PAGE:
The unredacted, original papers were peer-reviewed by Dr James Millward, Professor of inter-societal history at America's Georgetown University Washington, and Dr David Tobin, lecturer in East Asian studies at the University of Sheffield. They studied sections dated between 2014 and 2018 which have since been redacted to protect the identity of the whistle-blower. While some files were published by the New York Times in 2019, this new leak contains previously unpublished material.
It is no secret that President Xi Jinping, who is also General Secretary of the CCP, believes that his Belt and Road Initiative is the jewel in his foreign policy crown. However, one of his speeches exposes his fears that his special project could be undermined by the influence and growth of the Uyghur population in Xinjiang.
Demonising the Uyghurs by describing them as a "terrorist threat", in one of his speeches he said that everything must be done to "prevent Xinjiang's violent terrorist activities from spreading to the rest of China," and argued that "stability across Xinjiang and even across the whole country depends on southern Xinjiang." The Chinese leader ended with a call for "a crushing blow to buy us time."
The content of another speech reveals that Xinjiang's party secretary, Chen Quanguo, ordered the rounding up of Uyghurs for "re-education purposes". China has denied persistent rumours about this for many years, but it will be hard for the leadership to maintain its position in the face of the latest revelations supported by the documents.
Beijing organised the transfer of 300,000 Han from eastern China into southern Xinjiang administered by the Bingtuan, which is better known as the Xinjiang Production and Construction Corps (XPCC), a paramilitary organisation in the south-west of Xinjiang that answers directly to Beijing. Its goals are described in a human rights report as primarily colonial: develop the land in East Turkestan, secure the border and maintain stability.
Just as Tel Aviv likes to hide behind "national security" as an excuse for its brutal military occupation and oppression of the Palestinian people, China uses the same euphemism to justify the cultural genocide of the Uyghur population to achieve President Xi's long-term political goals.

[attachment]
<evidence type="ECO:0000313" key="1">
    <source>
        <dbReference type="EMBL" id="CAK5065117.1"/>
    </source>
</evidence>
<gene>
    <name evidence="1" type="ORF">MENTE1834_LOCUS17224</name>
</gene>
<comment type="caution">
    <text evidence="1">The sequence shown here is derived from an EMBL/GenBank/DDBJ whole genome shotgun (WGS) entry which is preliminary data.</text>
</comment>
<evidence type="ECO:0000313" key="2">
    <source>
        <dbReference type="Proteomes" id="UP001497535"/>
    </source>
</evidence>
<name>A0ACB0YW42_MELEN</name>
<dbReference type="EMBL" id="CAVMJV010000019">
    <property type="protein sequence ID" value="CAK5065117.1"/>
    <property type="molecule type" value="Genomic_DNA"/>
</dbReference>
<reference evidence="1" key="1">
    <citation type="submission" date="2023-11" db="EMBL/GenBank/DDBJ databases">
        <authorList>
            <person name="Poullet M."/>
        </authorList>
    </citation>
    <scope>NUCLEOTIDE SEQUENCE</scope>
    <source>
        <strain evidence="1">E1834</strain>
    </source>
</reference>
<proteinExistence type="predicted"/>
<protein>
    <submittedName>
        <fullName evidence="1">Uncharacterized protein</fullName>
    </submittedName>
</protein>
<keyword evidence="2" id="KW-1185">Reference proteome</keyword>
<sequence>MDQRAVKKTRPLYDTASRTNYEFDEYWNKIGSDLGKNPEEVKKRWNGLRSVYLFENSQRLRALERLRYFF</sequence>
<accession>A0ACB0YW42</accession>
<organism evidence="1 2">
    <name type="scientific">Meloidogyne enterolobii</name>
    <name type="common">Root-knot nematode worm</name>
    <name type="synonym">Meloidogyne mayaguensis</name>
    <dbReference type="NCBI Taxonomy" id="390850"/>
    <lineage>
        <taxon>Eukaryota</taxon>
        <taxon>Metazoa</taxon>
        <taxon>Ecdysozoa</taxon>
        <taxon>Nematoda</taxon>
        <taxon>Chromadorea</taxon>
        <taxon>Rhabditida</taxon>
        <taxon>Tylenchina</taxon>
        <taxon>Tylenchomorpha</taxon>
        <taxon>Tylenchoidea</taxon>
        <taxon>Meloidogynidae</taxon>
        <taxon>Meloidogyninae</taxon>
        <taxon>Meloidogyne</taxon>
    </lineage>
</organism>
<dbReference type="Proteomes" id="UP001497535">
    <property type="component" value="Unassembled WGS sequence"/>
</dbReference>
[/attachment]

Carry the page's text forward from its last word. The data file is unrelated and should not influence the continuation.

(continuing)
READ: China envoy banned from UK Parliament over Uyghur abuses
Meanwhile, the world's politicians, business tycoons and even British royalty seem prepared to turn a blind eye to the Uyghur genocide as they roll out the red carpet for the Chinese leader who has become as powerful and ruthless as Chairman Mao Zedong. Few nations will stand up to him because of their own self-interests, especially when it comes to trade deals.
However, there is one particular sphere that he can't influence: the will of ordinary people. People power can stop the genocide of the Uyghurs. If people all over the world start to impose their own boycott of China, no matter how relatively small, the Chinese juggernaut could come to a shuddering halt. It was the combined efforts of concerned individuals as well as institutions which contributed to the downfall of Apartheid South Africa, and is now doing the same with apartheid Israel, so why not the oppressors in China?
Resistance may be futile in China itself, such is Beijing's brutality, but people in the rest of the world can show that they're more powerful than any politician, even President Xi. The world is interconnected today even more than it was when Martin Luther King said in 1963, "Injustice anywhere is a threat to justice everywhere… Whatever affects one directly, affects all indirectly." What is happening to the Uyghurs today could be happening to someone else tomorrow, which is why we need to act now. Boycotting Israel? Boycott China too.
The views expressed in this article belong to the author and do not necessarily reflect the editorial policy of Middle East Monitor.